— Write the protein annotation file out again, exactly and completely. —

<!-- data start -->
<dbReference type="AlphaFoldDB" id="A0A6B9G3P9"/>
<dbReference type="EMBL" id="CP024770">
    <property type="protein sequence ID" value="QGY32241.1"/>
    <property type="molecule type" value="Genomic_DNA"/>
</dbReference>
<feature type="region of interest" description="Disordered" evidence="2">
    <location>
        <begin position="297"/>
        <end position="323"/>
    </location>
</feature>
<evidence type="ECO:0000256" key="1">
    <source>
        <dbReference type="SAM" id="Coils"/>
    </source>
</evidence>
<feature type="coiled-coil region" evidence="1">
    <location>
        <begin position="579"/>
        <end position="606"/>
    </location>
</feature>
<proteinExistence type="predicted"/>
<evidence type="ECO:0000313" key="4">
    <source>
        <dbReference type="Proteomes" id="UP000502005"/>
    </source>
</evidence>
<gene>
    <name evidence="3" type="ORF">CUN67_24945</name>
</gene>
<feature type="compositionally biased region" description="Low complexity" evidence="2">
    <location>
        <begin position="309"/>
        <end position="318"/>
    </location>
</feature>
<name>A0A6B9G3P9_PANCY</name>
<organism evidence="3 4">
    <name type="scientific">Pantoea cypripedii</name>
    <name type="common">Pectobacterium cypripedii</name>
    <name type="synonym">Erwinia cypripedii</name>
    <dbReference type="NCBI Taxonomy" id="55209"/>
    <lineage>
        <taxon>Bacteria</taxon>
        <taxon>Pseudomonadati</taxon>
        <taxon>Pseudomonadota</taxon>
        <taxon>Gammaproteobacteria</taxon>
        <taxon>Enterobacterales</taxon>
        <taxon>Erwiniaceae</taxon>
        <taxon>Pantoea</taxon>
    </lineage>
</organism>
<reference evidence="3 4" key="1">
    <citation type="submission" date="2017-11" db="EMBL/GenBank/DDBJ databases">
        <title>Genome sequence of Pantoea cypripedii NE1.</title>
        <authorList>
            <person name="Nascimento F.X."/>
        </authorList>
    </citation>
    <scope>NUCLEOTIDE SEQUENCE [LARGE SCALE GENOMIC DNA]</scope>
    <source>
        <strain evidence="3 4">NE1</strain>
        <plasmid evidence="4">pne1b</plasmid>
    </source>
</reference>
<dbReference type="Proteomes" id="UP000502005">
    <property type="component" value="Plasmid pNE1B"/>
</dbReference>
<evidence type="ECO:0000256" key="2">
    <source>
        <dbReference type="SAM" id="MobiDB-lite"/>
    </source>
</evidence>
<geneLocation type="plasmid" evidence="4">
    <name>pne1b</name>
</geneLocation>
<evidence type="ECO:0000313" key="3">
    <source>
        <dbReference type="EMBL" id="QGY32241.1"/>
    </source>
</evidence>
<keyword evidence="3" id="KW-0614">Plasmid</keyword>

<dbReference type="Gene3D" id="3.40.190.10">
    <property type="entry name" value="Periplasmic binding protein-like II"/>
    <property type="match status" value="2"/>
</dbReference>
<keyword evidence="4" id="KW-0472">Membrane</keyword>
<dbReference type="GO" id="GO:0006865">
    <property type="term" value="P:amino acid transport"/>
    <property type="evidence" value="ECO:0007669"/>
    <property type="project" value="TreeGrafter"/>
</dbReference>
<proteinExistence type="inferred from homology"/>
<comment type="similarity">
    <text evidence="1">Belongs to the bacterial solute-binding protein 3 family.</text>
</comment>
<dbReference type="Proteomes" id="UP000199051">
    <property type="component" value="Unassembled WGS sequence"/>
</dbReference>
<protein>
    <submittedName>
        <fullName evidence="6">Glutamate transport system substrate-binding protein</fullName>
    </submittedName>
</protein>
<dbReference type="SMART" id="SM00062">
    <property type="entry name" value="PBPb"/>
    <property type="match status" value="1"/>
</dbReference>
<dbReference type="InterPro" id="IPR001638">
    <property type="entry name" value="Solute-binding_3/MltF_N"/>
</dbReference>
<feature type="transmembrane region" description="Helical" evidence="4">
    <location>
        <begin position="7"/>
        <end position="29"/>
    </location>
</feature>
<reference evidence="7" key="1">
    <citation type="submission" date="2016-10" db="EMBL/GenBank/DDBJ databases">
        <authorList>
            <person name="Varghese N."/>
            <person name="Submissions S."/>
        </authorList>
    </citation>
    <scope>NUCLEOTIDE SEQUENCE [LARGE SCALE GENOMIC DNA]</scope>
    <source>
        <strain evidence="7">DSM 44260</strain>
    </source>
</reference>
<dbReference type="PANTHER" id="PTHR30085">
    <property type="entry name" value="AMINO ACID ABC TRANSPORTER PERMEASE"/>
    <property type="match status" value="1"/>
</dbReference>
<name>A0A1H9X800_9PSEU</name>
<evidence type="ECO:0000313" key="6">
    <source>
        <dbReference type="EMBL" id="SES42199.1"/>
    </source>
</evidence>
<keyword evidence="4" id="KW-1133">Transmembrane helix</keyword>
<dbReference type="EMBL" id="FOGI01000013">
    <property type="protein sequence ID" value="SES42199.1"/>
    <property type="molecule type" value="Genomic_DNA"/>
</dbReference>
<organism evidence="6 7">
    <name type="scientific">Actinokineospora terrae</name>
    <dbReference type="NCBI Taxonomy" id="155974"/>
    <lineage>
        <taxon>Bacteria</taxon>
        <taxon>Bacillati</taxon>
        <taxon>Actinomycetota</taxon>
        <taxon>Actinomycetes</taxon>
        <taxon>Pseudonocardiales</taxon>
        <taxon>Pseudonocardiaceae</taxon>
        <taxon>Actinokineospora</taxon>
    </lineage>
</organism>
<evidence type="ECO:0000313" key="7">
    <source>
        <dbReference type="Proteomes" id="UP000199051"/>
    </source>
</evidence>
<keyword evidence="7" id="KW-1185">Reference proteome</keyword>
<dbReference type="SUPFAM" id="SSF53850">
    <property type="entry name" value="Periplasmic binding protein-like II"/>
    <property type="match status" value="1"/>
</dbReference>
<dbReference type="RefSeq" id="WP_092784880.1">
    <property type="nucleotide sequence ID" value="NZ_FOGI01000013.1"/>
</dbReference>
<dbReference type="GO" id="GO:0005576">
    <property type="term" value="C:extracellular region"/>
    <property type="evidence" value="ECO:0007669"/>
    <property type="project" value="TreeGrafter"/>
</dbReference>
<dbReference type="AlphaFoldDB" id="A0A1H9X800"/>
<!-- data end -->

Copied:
<dbReference type="AlphaFoldDB" id="A0A6B9G3P9"/>
<dbReference type="EMBL" id="CP024770">
    <property type="protein sequence ID" value="QGY32241.1"/>
    <property type="molecule type" value="Genomic_DNA"/>
</dbReference>
<feature type="region of interest" description="Disordered" evidence="2">
    <location>
        <begin position="297"/>
        <end position="323"/>
    </location>
</feature>
<evidence type="ECO:0000256" key="1">
    <source>
        <dbReference type="SAM" id="Coils"/>
    </source>
</evidence>
<feature type="coiled-coil region" evidence="1">
    <location>
        <begin position="579"/>
        <end position="606"/>
    </location>
</feature>
<proteinExistence type="predicted"/>
<evidence type="ECO:0000313" key="4">
    <source>
        <dbReference type="Proteomes" id="UP000502005"/>
    </source>
</evidence>
<gene>
    <name evidence="3" type="ORF">CUN67_24945</name>
</gene>
<feature type="compositionally biased region" description="Low complexity" evidence="2">
    <location>
        <begin position="309"/>
        <end position="318"/>
    </location>
</feature>
<name>A0A6B9G3P9_PANCY</name>
<organism evidence="3 4">
    <name type="scientific">Pantoea cypripedii</name>
    <name type="common">Pectobacterium cypripedii</name>
    <name type="synonym">Erwinia cypripedii</name>
    <dbReference type="NCBI Taxonomy" id="55209"/>
    <lineage>
        <taxon>Bacteria</taxon>
        <taxon>Pseudomonadati</taxon>
        <taxon>Pseudomonadota</taxon>
        <taxon>Gammaproteobacteria</taxon>
        <taxon>Enterobacterales</taxon>
        <taxon>Erwiniaceae</taxon>
        <taxon>Pantoea</taxon>
    </lineage>
</organism>
<reference evidence="3 4" key="1">
    <citation type="submission" date="2017-11" db="EMBL/GenBank/DDBJ databases">
        <title>Genome sequence of Pantoea cypripedii NE1.</title>
        <authorList>
            <person name="Nascimento F.X."/>
        </authorList>
    </citation>
    <scope>NUCLEOTIDE SEQUENCE [LARGE SCALE GENOMIC DNA]</scope>
    <source>
        <strain evidence="3 4">NE1</strain>
        <plasmid evidence="4">pne1b</plasmid>
    </source>
</reference>
<dbReference type="Proteomes" id="UP000502005">
    <property type="component" value="Plasmid pNE1B"/>
</dbReference>
<evidence type="ECO:0000256" key="2">
    <source>
        <dbReference type="SAM" id="MobiDB-lite"/>
    </source>
</evidence>
<geneLocation type="plasmid" evidence="4">
    <name>pne1b</name>
</geneLocation>
<evidence type="ECO:0000313" key="3">
    <source>
        <dbReference type="EMBL" id="QGY32241.1"/>
    </source>
</evidence>
<keyword evidence="3" id="KW-0614">Plasmid</keyword>

<dbReference type="Gene3D" id="3.40.190.10">
    <property type="entry name" value="Periplasmic binding protein-like II"/>
    <property type="match status" value="2"/>
</dbReference>
<keyword evidence="4" id="KW-0472">Membrane</keyword>
<dbReference type="GO" id="GO:0006865">
    <property type="term" value="P:amino acid transport"/>
    <property type="evidence" value="ECO:0007669"/>
    <property type="project" value="TreeGrafter"/>
</dbReference>
<proteinExistence type="inferred from homology"/>
<comment type="similarity">
    <text evidence="1">Belongs to the bacterial solute-binding protein 3 family.</text>
</comment>
<dbReference type="Proteomes" id="UP000199051">
    <property type="component" value="Unassembled WGS sequence"/>
</dbReference>
<protein>
    <submittedName>
        <fullName evidence="6">Glutamate transport system substrate-binding protein</fullName>
    </submittedName>
</protein>
<dbReference type="SMART" id="SM00062">
    <property type="entry name" value="PBPb"/>
    <property type="match status" value="1"/>
</dbReference>
<dbReference type="InterPro" id="IPR001638">
    <property type="entry name" value="Solute-binding_3/MltF_N"/>
</dbReference>
<feature type="transmembrane region" description="Helical" evidence="4">
    <location>
        <begin position="7"/>
        <end position="29"/>
    </location>
</feature>
<reference evidence="7" key="1">
    <citation type="submission" date="2016-10" db="EMBL/GenBank/DDBJ databases">
        <authorList>
            <person name="Varghese N."/>
            <person name="Submissions S."/>
        </authorList>
    </citation>
    <scope>NUCLEOTIDE SEQUENCE [LARGE SCALE GENOMIC DNA]</scope>
    <source>
        <strain evidence="7">DSM 44260</strain>
    </source>
</reference>
<dbReference type="PANTHER" id="PTHR30085">
    <property type="entry name" value="AMINO ACID ABC TRANSPORTER PERMEASE"/>
    <property type="match status" value="1"/>
</dbReference>
<name>A0A1H9X800_9PSEU</name>
<evidence type="ECO:0000313" key="6">
    <source>
        <dbReference type="EMBL" id="SES42199.1"/>
    </source>
</evidence>
<keyword evidence="4" id="KW-1133">Transmembrane helix</keyword>
<dbReference type="EMBL" id="FOGI01000013">
    <property type="protein sequence ID" value="SES42199.1"/>
    <property type="molecule type" value="Genomic_DNA"/>
</dbReference>
<organism evidence="6 7">
    <name type="scientific">Actinokineospora terrae</name>
    <dbReference type="NCBI Taxonomy" id="155974"/>
    <lineage>
        <taxon>Bacteria</taxon>
        <taxon>Bacillati</taxon>
        <taxon>Actinomycetota</taxon>
        <taxon>Actinomycetes</taxon>
        <taxon>Pseudonocardiales</taxon>
        <taxon>Pseudonocardiaceae</taxon>
        <taxon>Actinokineospora</taxon>
    </lineage>
</organism>
<evidence type="ECO:0000313" key="7">
    <source>
        <dbReference type="Proteomes" id="UP000199051"/>
    </source>
</evidence>
<keyword evidence="7" id="KW-1185">Reference proteome</keyword>
<dbReference type="SUPFAM" id="SSF53850">
    <property type="entry name" value="Periplasmic binding protein-like II"/>
    <property type="match status" value="1"/>
</dbReference>
<dbReference type="RefSeq" id="WP_092784880.1">
    <property type="nucleotide sequence ID" value="NZ_FOGI01000013.1"/>
</dbReference>
<dbReference type="GO" id="GO:0005576">
    <property type="term" value="C:extracellular region"/>
    <property type="evidence" value="ECO:0007669"/>
    <property type="project" value="TreeGrafter"/>
</dbReference>
<dbReference type="AlphaFoldDB" id="A0A1H9X800"/>